How we are documenting our days – on paper, on canvas, on social media, on video – will one day become a primary resource for others to reflect on. As I often say in class, “Our writing is a time capsule.”
Since you will be “schooling” from home, I will describe here the activities to be done outside of our classroom. Here are your daily writing and reading plans:
Daily writing (via a paper notebook of some sort)
You will be asked to write at least a page a day in your writer’s notebook, capturing your thoughts, questions, comments, and concerns about the events that are unfolding. I want you to capture this history—your history—any way you’d like. Try to spend a minimum of an hour per week writing, hopefully more! Below are some suggestions for your daily writing, but you do not need to follow them. Feel free to generate your own thinking.
Some possibilities for daily writing:
● Capture how this virus has disrupted your school year —including sporting events, concerts, assemblies, dances.
● Discuss how your daily life has been disrupted or enhanced (more time with family, family dinners etc.)
● Share the effect it has had on your friends and family.
● Write reviews of movies, television shows, podcasts, video games, etc., that you are turning to for entertainment during this time of social isolation. ● Respond to any idea about the crisis you find interesting. You can respond to an article, a
broadcast, a Tedtalk, a tweet, a photograph, a podcast, a film, an Instagram (or another online) post, a TikTok video, a political cartoon or meme, a song, a conversation—anything that spurs some thinking.
As the days unfold, you will be able to find new aspects that encourage reflection. This story changes every day. Be creative: Write across genres: poetry, dialogue (just capture a conversation between people), description: zoom in on a moment you experience; discuss songs that capture these events for you; find and respond to charts and graphs worth thinking about. Or perhaps you’d like to make a scrapbook. Another idea is to write and mail a letter to a grandparent or other person who is lonely or missing you.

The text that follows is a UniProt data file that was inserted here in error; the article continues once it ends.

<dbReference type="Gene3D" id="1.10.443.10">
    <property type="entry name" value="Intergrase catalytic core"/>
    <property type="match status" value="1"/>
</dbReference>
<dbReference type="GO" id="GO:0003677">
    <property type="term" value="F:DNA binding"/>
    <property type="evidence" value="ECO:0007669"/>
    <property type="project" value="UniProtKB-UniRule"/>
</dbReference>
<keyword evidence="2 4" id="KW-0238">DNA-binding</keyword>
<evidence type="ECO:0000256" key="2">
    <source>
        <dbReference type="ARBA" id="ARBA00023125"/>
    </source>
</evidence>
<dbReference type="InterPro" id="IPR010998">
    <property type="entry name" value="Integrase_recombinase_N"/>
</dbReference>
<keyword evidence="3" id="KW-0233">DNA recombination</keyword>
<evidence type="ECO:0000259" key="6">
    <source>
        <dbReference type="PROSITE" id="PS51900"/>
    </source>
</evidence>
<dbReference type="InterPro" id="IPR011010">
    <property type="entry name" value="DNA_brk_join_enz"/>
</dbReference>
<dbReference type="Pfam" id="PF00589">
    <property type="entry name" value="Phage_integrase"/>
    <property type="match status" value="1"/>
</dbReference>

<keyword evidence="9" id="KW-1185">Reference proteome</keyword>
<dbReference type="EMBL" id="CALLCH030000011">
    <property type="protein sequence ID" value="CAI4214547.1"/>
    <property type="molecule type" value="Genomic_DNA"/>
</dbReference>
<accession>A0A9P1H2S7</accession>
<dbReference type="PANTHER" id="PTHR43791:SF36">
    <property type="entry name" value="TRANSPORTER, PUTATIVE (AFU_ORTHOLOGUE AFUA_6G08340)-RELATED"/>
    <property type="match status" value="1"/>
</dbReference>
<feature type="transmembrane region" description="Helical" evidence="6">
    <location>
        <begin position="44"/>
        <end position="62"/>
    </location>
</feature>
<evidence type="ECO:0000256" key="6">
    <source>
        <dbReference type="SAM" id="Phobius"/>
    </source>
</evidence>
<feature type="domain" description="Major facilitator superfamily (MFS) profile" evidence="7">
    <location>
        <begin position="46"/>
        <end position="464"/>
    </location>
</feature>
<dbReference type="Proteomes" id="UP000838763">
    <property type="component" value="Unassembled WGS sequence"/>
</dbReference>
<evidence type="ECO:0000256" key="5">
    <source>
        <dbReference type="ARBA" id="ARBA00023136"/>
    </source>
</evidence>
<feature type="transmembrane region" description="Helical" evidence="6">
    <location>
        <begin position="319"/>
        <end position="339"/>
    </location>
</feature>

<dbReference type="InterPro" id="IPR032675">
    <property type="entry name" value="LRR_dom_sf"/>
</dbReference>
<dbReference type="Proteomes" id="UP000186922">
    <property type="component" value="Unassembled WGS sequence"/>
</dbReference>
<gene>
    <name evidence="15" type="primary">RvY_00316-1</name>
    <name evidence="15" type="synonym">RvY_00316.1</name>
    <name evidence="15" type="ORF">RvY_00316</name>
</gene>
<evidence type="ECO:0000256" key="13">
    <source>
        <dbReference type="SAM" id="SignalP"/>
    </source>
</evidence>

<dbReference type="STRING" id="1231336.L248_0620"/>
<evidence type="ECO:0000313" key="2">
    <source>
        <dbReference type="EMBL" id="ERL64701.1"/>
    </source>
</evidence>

Flex your voice and take risks. Be honest. Try to create writing that you will be interested in re-reading years from now. Chronicle your thinking as we navigate these uncertain days/weeks. Do not forget to record the date on every piece you write.
*Thank you again to Heather Hollands for the inspiration.
Yesterday my students started submitting their Pandemic Journal entries. One of my 8th grade students, Gail McCabe, took my breath away with his journal response. Gail had already impressed me with his sophisticated writing, but his writing still caught me off guard and brought tears of joy to my eyes. Thank you, Gail for this gift. You made me remember once again why I am so fortunate to be an English teacher. You’re a talented writer and visual artist and I knew that I had to share your response with others.